The set-point theory of happiness suggests that our level of subjective well-being is determined primarily by heredity and by personality traits ingrained in us early in life and as a result remains relatively constant throughout our lives. Our level of happiness may change transiently in response to life events, but then almost always returns to its baseline level as we habituate to those events and their consequences over time. Habituation, a growing body of evidence now tells us, occurs even to things like career advancement, money, and marriage.
On the other hand, other research suggests a few events—chief among them the unexpected death of a child and repeated bouts of unemployment—seem to reduce our ability to be happy permanently. Yet some studies also suggest that we can also fix our happiness set point permanently higher—by helping others.
According to one such study that analyzed data from the German Socio-Economic Panel Survey, a collection of statistics representing the largest and longest-standing series of observations on happiness in the world, the trait most strongly associated with long-term increases in life satisfaction is, in fact, a persistent commitment to pursuing altruistic goals. That is, the more we focus on compassionate action, on helping others, the happier we seem to become in the long run.
What’s more, according to another study, altruism doesn’t just correlate with an increase in happiness; it actually causes it—at least in the short term. When psychologist Sonja Lyubomirsky had students perform five acts of kindness of their choosing per week over the course of six weeks, they reported a significant increase in their levels of happiness relative to a control group of students who didn’t.
But why would creating value for others boost our happiness set-point beyond the point at which our heredity has set it when things like career advancement, money, and marriage don’t? One possibility is that the more value we create for others, the more value we assign ourselves. Helping others, in other words, enhances our self-esteem. On the other hand, if the reason that value creation increases long-term happiness is only because it enhances our self-esteem, then career advancement and wealth accumulation (which often enhance our self-esteem) should increase our long-term happiness set point, too. But they don’t. So maybe creating value for others doesn’t increase our long-term happiness as much because it enhances our self-esteem as it does our sense of purpose.
If our self-esteem determines the value we assign to ourselves (that is, how much we like ourselves), our sense of purpose determines the value we assign to our lives (that is, how significant or important we find our lives to be). And while a healthy self-esteem is well known to be necessary for happiness, increasing it beyond what’s considered “healthy” hasn’t been correlated with further increases in happiness (perhaps because any level of self-love beyond “healthy” strays, almost by definition, into the realm of narcissism). In contrast, the greater the sense of purpose we feel, the happier we seem to become.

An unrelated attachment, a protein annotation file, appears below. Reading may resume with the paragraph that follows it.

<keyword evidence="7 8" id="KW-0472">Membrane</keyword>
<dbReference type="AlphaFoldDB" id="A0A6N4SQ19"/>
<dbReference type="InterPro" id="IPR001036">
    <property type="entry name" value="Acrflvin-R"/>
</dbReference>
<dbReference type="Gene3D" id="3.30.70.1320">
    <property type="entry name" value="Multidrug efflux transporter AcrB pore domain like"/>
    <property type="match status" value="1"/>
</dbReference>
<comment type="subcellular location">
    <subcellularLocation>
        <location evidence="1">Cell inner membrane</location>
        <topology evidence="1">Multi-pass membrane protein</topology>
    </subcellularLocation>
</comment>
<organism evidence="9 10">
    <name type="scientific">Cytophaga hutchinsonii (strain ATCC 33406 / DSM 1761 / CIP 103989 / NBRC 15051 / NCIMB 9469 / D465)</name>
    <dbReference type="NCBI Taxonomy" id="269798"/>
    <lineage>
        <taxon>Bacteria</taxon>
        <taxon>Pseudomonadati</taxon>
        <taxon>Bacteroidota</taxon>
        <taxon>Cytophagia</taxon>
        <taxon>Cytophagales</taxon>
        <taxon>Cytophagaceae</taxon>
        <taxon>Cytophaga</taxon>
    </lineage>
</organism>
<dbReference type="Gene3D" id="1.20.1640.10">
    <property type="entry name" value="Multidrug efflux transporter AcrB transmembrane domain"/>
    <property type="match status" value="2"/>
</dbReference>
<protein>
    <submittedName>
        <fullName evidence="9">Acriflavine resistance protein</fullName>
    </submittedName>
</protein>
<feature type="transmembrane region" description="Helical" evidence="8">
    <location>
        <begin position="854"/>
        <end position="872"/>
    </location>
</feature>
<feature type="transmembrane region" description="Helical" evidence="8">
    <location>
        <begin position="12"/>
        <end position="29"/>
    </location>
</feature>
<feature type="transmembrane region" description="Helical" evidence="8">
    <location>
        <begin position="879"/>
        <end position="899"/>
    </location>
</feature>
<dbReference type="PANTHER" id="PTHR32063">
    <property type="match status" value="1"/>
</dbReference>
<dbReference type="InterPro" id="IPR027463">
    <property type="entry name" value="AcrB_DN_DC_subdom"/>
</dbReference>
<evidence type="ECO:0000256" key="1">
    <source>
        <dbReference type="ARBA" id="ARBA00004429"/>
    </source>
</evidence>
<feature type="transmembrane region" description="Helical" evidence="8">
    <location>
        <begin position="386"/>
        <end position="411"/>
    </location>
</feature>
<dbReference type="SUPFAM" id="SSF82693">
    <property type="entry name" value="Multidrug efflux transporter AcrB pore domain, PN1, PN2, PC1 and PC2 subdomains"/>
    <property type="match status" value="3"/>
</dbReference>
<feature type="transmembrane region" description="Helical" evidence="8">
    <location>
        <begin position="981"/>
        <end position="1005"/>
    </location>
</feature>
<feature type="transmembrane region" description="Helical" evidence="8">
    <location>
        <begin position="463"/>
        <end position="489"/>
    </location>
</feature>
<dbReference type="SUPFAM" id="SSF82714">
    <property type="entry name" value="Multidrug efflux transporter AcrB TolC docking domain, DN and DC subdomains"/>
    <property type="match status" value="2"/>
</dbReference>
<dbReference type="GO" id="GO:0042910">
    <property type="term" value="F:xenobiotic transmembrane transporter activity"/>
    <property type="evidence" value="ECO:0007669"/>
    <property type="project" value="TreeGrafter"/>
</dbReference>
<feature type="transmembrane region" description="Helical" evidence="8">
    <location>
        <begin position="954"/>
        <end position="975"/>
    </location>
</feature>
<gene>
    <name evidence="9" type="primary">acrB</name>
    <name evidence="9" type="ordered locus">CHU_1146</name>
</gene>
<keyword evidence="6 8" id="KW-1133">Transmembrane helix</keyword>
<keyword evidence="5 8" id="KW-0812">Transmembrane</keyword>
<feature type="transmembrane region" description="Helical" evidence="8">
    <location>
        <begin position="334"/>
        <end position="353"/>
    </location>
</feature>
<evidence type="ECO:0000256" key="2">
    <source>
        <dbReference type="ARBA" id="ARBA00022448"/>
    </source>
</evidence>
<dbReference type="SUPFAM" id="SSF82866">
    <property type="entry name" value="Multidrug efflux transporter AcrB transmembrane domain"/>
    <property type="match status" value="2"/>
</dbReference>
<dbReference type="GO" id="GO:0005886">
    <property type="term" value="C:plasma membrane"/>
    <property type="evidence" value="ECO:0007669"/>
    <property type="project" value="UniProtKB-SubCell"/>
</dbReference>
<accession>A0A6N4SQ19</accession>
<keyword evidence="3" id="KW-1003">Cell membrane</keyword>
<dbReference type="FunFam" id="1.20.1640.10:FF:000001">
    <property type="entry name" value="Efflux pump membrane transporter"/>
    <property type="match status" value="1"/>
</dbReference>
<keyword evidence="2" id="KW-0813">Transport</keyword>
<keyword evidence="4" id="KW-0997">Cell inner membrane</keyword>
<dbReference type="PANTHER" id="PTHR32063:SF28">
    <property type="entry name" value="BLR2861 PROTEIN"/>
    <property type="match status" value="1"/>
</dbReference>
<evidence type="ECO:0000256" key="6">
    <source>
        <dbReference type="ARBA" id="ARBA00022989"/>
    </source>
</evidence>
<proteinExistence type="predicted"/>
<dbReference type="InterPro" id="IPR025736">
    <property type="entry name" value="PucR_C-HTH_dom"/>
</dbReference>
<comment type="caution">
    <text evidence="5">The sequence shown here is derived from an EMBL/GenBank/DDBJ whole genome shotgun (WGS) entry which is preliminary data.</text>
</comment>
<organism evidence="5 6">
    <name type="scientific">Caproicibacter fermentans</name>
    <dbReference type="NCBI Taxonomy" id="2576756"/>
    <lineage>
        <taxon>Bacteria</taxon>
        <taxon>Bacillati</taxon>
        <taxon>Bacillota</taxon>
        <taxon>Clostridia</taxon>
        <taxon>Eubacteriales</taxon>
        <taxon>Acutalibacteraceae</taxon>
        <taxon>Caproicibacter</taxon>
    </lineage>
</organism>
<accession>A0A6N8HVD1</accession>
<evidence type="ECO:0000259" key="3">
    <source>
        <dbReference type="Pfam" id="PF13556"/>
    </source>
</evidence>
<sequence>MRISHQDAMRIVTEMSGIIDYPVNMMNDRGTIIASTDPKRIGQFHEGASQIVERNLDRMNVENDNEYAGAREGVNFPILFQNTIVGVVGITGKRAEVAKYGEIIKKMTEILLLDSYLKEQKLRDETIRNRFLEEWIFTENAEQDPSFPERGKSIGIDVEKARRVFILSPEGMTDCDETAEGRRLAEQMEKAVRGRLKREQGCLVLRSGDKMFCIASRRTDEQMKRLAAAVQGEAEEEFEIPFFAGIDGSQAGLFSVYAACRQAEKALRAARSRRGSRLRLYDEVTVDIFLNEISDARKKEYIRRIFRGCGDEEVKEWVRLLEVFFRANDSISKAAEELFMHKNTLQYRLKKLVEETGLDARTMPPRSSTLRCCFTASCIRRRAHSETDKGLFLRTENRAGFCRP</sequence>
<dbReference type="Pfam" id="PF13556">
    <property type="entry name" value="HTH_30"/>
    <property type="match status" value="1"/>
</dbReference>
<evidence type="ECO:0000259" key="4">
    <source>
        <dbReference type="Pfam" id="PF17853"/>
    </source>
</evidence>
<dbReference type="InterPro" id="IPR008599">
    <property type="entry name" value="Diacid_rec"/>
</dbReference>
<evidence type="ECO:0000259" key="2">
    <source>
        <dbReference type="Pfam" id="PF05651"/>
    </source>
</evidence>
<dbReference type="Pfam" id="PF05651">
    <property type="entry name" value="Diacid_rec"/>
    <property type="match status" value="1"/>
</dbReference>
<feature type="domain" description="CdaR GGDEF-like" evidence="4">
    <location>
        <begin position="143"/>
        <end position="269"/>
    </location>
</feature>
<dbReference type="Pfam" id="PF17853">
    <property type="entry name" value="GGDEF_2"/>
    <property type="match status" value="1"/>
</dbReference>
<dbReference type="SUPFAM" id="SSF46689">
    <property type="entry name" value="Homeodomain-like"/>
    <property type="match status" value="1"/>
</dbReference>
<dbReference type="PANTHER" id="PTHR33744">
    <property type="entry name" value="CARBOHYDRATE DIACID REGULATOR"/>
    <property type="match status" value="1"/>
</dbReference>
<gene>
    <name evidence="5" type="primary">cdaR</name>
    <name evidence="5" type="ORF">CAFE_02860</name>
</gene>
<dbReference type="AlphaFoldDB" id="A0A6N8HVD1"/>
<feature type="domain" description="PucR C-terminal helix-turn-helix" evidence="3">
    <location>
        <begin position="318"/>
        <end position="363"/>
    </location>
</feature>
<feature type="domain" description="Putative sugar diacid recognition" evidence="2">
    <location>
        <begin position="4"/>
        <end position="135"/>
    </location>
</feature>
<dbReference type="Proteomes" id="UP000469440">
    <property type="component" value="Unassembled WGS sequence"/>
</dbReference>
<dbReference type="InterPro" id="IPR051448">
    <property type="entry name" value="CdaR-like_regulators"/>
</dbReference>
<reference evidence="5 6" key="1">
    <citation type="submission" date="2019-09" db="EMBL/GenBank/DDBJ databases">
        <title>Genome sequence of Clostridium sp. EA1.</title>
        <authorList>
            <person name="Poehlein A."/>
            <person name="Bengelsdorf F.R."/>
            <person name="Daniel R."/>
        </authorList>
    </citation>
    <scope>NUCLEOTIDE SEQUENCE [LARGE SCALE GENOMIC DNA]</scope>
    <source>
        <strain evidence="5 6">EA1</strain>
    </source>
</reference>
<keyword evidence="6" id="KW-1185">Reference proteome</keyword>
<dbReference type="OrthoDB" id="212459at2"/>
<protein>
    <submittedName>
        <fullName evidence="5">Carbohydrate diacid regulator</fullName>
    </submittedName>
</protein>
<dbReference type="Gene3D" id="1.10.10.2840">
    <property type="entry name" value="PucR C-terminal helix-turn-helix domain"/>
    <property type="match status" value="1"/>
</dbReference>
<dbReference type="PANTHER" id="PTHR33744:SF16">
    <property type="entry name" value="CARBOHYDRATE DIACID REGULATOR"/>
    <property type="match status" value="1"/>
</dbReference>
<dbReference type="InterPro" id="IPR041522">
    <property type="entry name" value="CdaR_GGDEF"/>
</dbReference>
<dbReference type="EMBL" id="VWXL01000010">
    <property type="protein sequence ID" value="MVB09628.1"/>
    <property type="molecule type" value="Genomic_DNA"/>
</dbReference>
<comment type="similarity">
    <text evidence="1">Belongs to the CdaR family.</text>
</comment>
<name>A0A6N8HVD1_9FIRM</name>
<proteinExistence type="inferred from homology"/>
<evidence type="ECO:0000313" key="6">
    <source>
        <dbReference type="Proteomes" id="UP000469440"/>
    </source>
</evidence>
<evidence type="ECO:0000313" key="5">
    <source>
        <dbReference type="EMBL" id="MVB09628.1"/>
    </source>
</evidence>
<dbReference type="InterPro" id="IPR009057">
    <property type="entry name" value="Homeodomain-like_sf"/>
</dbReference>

Importantly, however, providing help to others seems to increase our well-being only when we provide it of our own free will. If we feel compelled to help, whether by another person or by internally self-generated pressures such as shame or pride, helping others won’t actually increase our well-being. Our sense of well-being may indeed increase in proportion to the help we provide, but only if our desire to provide it is autonomous. Any action we take to help others, in other words, must feel as if it was our idea.
What creates such an autonomous desire to help others? Ironically, often the very same thing that helping others produces: good feelings. In one study, male undergraduates given cookies to briefly improve their moods were found to be subsequently more likely than controls to agree when asked to help with a sham experiment. In another study, subjects who found leftover money in a pay phone—again presumably producing brief elevations in their moods—were subsequently found to be far more likely than controls to help a stranger pick up dropped papers. Other research also suggests that the lower our mood the less likely we are to feel like helping others, even when we think we should.
Which brings us to an ironic truth: we’re the least likely to help others when helping others is the most likely to help us—that is, when we feel defeated by problems or devastated by tragedy. At such times, finding the emotional energy and autonomous desire to focus on someone else’s problems seems not only impossible but also illogical. After all, don’t we need that energy for ourselves?
Though this seems sensible at first glance, such an attitude actually results more from the smallness of thought that accompanies discouragement than from a sober assessment of the best way to recover one’s happiest, most capable self. For just as exercise can actually provide us with energy by forcing us to summon it when we’re feeling tired, helping others can provide us with enthusiasm, encouragement, and even joy by forcing us to summon them when we’re feeling discouraged. “If one lights a fire for others,” wrote Nichiren Daishonin, “one will brighten one’s own way.” Thus, the moments in which we feel happiest aren’t just moments to be enjoyed. They’re also opportunities to increase the frequency and intensity with which we feel them in the future.
Next Week: How To Be A Leader, Redux